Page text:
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tahir

Woodworking bench DIY

I'm going to build a bench to make life easier for myself, I'm thinking 1 sheet of ply cut down the middle and sandwiched together so I end up with something 2440x610(ish), base will be scaffolding (I have lots). Pre drilled for bench dogs.

Question 1) Ply or MDF?
Q2) What spacing should I put the holes at? Especially spacing from edge.
Nick

Ply. It won't kill you.

Drill holes as you need them?
tahir

Ply. It won't kill you.


Will MDF?

Shocked
tahir

Drill holes as you need them?


I just thought I'd get them drilled by the timber yard, save a bit of time. (I'm still working 5 days a week)
sean

MDF dust is pretty evil. tahir

MDF dust is pretty evil.

Ah, OK. All new to me.
Hairyloon

Also, the manufacture of MDF uses a massive amount of energy. The trees have gone to all that trouble to product a solid lump of timber: it takes a lot of work to mash it into a pulp, and then some more to glue it back into a solid lump again...

And ply is simply better, for almost every application.
Nick

To be fair, the risks are minimal, but present. I'd just go for ply because it's actually wood tho.

Hole wise, I can measure the ones on a black and decker. They work, but no idea why they are at those centres. Must be a reason tho.
tahir

They work, but no idea why they are at those centres. Must be a reason tho.

Swot I wondered
JB

Whatever you use for the top make the top in two parts with a thin top sheet screwed to a thicker layer. The when you damage the top (which if you do very much you will you can just replace the top sheet.

I would avoid MDF for two reasons, one is that it generates toxic dust, not usually a problem but if it's a workbench you may well be making dust out of it. The second reason is that in my experience MDF is prone to absorbing moisture and loses all structural strength when it does. Fine for a painted shelf, back of cheap furniture etc but in a workshop it might not be so dry.
JB

https://www.youtube.com/watch?v=IJjrB4SvMWg should give you some ideas. tahir

Thanks JB. I don't think I'll be getting anywhere near as involved as you, but I have got a few jobs I need to do. dpack

mdf will fall to bits rather quickly

ply wont
mousjoos

MDF dust is pretty evil.

Unless you eat the equivalent of an 8x4 sheet on a daily basis, you're fairly safe....true it's not the tastiest dust & when cutting wear an effing mask...simples
Hairyloon

MDF dust is pretty evil.

Unless you eat the equivalent of an 8x4 sheet on a daily basis, you're fairly safe...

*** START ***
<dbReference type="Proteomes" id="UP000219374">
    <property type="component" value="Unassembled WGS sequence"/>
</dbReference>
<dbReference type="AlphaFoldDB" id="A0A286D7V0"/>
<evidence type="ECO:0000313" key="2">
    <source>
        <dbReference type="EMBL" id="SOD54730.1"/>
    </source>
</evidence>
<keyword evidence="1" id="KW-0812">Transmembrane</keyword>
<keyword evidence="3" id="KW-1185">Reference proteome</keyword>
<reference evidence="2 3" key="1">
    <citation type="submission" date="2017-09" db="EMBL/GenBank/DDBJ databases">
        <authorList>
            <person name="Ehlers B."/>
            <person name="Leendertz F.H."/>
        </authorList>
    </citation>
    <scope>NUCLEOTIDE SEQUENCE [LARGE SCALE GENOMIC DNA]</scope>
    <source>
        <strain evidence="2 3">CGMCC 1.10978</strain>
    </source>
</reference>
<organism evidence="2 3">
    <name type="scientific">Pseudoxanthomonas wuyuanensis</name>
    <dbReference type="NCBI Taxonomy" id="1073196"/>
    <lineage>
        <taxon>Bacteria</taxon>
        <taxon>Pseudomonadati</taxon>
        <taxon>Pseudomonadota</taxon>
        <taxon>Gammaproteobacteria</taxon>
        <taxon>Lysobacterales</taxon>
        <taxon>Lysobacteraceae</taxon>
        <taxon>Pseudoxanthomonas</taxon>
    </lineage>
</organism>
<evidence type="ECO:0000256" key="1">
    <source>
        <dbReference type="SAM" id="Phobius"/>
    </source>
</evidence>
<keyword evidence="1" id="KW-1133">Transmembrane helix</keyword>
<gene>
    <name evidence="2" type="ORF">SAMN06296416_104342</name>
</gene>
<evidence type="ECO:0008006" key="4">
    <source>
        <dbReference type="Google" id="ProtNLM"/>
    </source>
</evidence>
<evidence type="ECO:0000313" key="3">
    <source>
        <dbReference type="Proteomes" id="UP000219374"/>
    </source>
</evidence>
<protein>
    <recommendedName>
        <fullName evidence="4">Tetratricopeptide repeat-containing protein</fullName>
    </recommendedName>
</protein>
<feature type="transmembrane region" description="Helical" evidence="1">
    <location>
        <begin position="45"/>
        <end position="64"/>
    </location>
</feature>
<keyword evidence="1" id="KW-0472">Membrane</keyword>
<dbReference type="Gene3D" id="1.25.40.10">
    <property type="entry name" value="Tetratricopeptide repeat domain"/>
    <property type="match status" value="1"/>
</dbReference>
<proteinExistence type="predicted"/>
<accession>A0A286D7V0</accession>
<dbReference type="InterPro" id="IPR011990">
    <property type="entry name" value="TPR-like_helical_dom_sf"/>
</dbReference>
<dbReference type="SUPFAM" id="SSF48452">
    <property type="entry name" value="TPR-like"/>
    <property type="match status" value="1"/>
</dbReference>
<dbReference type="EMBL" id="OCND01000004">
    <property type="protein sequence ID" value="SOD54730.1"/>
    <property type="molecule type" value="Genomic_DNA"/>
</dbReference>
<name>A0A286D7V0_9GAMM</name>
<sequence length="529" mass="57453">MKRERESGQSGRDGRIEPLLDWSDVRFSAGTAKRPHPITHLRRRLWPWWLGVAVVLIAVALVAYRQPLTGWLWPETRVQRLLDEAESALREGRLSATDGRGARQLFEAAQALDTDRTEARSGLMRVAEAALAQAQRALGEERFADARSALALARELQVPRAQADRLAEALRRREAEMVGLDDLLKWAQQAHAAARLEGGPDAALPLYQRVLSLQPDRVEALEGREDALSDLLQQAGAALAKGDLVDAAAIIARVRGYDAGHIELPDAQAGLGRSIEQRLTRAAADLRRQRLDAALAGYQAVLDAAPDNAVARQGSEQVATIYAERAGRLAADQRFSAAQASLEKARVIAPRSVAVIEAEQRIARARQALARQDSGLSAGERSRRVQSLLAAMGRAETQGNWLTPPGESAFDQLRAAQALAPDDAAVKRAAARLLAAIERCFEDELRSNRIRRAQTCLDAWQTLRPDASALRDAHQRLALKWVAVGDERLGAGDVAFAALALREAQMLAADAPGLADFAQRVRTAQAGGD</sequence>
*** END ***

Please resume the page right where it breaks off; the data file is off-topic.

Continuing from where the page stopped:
The hazard is from inhalation not consumption. Any fine dust is not good to breath in and MDF tends to go to dust when you cut it.
dpack

i just thought of a couple of things

is 640 wide enough for constructing the things you might want to glue together on a flat surface?it would be a bit narrow for a door or window or biggish bookcase .if i had space i would probably go for 2400x1200 preferably with room to work from all four sides if needs be .

are you going to put a vice on it?if so you will need to reinforce an area to bolt it to
mousjoos

MDF dust is pretty evil.

Unless you eat the equivalent of an 8x4 sheet on a daily basis, you're fairly safe...
The hazard is from inhalation not consumption. Any fine dust is not good to breath in and MDF tends to go to dust when you cut it.

Perhaps "eat" was the wrong word

MDF was banned in the US because of the toxic elements in the glue

Mahogany produces a fine dust which is dangerous, along with other exotic timbers....the point is use a mask

The use of MDF itself won't kill you (unless it falls on you from a great height) & if as in this instance, it's for a workbench, then the top needs to be solid; once the paper on a sheet of MDF is damaged then the surface & the interior of the board can degrade fairly rapidly; also if the edges of the board aren't protected they will eventually became "fat" through taking in moisture

ETA as dpack says, if you are mounting a vice on the bench, you might want to reinforce that part of the surface...but also consider placing the vice over or close to the legs of the bench...generally this is why the vice is close to one corner
Nick

MDF is not banned in the US, nor has ever been. JB

MDF has it's place and its virtues. As an 'engineered' wood product it's regular, doesn't deform preferentially along one axis, is available in large sheets and makes use of the offcuts that would otherwise be waste at the timber mill. On the other hand it does contain some toxins, generates lots of dust if heavily machined and loses all structural strength in the presence of damp.

For most places where MDF might be an option I would rather use ply.
Hairyloon

makes use of the offcuts that would otherwise be waste at the timber mill.
That may have been the intent when they invented it, but they feed the MDF mills with forest loads at a time. I don't think they bother with off cuts.
onemanband

Not saying it's better than ply or always ideal, but what about kitchen worktop ?

Plus points ......
it's already 60cm wide
wipe clean
less bouncy than ply
often free so you can abuse and replace - that's what I do
gregotyn